When buying pearls, the customer is presented with terminology they are not always familiar with.
South Sea... What do all these mean? In order to make the best decision when buying pearls, it is important to know the differences between these types of pearls and why some are more expensive than others. Listed here are the different types of
cultured pearls and how they are cultured.
pearls are primarily cultured in the waters of Australia, the Philippines and
Indonesia. The distinction between South Sea pearls and
Tahitian or Black South
Sea pearls are the oyster they are cultivated in. The
South Sea pearls are cultured in the silver or gold-lipped pearl oyster and the color of the
pearls is usually white or silver colored, but they can also come in shades of yellow (golden) or blue-gray with pink or green overtones.
The gold-lipped pearl oyster used to culture these pearls (Pinctada maxima) is the world's largest pearl mother and is considered by experts to produce the best pearls in the world. The sizes of the pearls produced range in size from 10 to 20 millimeters, though pearls larger than 16 millimeters are rare. Their rarity and exceptional sizes make them highly prized. These are some of the largest and most expensive pearls available.
See our selection of South Sea Pearls
Sometimes referred to as Black South Sea
pearls, "Tahitian pearls" are cultured in areas stretching from the Cook Islands, eastward through Tahiti to the Tuamotu Archipelago and the Gambier Islands in French Polynesia. They are grown in the black-lipped pearl oyster (Pinctada margaritifera) found in the atolls of these areas. The colors produced vary widely from purple, green, black and shades from gray to cream and even white. The rarest and highly sought after color is "peacock green" - the greenish black color of a peacock feather.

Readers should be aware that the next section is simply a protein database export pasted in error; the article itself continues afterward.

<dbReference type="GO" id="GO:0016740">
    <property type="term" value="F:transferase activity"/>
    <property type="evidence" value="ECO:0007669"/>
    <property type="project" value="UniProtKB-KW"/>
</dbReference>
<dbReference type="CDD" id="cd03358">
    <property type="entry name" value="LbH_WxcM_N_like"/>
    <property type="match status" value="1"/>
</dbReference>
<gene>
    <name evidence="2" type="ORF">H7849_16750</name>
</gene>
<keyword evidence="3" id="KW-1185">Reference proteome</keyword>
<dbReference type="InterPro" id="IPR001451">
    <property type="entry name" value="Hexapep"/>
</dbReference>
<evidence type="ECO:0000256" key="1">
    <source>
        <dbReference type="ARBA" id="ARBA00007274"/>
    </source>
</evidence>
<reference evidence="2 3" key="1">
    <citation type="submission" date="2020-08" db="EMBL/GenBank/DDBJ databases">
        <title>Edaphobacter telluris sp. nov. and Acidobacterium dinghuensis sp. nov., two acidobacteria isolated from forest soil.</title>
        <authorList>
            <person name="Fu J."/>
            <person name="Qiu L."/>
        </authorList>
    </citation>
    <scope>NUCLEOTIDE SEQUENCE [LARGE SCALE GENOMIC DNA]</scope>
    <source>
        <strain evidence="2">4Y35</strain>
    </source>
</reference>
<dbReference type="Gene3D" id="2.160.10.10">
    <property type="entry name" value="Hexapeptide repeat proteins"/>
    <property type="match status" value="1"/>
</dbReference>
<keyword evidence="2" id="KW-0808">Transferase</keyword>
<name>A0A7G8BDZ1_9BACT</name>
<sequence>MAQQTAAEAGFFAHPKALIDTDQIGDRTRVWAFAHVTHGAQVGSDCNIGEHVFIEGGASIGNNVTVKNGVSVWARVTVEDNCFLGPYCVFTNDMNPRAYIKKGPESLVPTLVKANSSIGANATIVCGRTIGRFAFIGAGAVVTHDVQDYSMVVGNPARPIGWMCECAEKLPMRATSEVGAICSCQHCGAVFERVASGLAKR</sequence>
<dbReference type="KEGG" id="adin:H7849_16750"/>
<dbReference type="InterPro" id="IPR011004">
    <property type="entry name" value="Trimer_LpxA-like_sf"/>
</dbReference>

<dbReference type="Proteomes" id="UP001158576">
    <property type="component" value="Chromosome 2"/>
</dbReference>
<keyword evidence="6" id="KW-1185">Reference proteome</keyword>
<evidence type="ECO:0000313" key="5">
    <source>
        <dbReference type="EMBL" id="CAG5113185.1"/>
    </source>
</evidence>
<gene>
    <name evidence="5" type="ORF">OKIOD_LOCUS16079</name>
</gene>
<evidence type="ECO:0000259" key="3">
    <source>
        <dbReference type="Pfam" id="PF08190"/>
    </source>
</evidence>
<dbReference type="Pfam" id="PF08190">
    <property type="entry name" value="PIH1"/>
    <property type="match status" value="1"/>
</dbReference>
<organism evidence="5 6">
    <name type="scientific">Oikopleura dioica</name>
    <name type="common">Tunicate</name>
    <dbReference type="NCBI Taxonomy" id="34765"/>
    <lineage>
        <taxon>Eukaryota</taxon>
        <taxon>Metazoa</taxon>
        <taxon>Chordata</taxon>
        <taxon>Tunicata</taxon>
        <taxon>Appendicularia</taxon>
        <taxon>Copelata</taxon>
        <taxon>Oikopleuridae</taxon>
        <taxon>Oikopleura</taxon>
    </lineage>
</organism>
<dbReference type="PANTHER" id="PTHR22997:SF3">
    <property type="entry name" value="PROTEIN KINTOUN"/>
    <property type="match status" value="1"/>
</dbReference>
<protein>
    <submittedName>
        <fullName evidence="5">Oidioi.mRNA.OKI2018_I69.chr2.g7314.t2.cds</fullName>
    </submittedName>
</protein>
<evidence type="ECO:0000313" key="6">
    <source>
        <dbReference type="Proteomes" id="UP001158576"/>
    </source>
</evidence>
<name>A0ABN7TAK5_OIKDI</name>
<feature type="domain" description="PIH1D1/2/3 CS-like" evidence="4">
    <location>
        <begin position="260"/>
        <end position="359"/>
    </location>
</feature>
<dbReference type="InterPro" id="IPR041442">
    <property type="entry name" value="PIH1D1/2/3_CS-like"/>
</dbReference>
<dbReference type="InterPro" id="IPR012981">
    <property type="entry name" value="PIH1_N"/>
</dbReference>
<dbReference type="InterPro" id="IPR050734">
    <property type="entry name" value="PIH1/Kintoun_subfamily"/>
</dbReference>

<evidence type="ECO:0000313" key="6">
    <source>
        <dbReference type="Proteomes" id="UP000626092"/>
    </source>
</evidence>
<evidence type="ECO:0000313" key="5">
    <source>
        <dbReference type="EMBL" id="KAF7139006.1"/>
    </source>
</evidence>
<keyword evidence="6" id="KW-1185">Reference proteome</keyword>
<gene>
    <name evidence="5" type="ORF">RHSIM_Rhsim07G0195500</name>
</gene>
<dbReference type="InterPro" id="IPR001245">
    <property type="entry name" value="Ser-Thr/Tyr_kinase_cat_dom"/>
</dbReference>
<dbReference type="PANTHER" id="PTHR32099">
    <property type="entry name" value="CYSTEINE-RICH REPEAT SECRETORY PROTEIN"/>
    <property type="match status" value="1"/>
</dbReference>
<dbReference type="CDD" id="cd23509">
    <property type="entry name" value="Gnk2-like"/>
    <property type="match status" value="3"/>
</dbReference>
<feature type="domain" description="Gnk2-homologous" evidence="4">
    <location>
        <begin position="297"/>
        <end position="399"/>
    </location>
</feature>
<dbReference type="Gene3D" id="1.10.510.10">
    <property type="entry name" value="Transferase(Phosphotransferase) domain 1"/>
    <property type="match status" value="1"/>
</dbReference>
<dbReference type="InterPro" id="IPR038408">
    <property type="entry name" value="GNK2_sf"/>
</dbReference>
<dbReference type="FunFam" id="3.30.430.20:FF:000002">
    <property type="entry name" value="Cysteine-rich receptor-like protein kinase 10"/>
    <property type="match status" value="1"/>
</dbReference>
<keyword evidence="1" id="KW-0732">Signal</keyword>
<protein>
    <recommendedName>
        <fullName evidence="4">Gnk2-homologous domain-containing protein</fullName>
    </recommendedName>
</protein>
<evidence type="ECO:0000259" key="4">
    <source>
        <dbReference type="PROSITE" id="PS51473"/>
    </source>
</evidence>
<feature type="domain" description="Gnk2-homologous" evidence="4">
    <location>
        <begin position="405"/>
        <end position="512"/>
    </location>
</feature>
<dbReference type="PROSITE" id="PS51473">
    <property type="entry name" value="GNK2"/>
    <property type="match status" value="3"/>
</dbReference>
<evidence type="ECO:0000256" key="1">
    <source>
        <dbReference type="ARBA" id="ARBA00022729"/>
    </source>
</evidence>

Black Tahitian pearls are generally the same size as White
South Sea Pearls ranging in size from
8 to 21 millimeters.
See our selection of Black Tahitian Pearls
pearls are the most well known type of pearl and are cultured from the Akoya oyster (Pinctada fucata martensii).
Most Akoya pearls are cultured in China and Japan. The Akoya pearl oyster measures only six to nine centimeters across - less than half the size of Australia's silver-lipped pearl oyster. Smaller nuclei are implanted so the resulting pearls range from 2 to 10 millimeters in diameter. Considered the classic amongst cultured pearls
and known for their perfectly round shape and high luster,
Akoya pearls are produced in white and cream shades with silver or pink overtones.
See our selection of Akoya Pearls
Freshwater Pearls are
round, oval or sometimes irregularly shaped pearls that are grown in various species of freshwater mussel.
Typically their size ranges from 2mm to 12mm and the colors range from pink, bronze, lavender, to white.
Increasingly you will see black freshwater pearls, but black is not a natural
color of the freshwater pearl. The pearls are died to achieve this coloring.
Natural freshwater pearls occur in mussels for the same reason that saltwater pearls occur in oysters. Foreign material, usually a sharp object or parasite, enters a mussel and cannot be expelled. To reduce irritation, the mollusk coats the intruder with the same secretion it uses for shell-building, nacre.
To culture freshwater pearls, the shells of the mussels are slightly opened, small slits are cut into the mantle tissue and a small piece of live tissue from another mussel is inserted into those slits. The shape of the nucleus and its position in the mussel determines the shape of the cultured pearl. The shapes recovered include rounds, pears, eggs, drops, buttons, dome, and baroques. Most cultured freshwater pearls are composed entirely of nacre which leads to their high luster and quality.
The pearls are nursed for up to three years to achieve their luster and quality, a distinct trademark of our Cultured pearls and
See our selection of Freshwater Pearls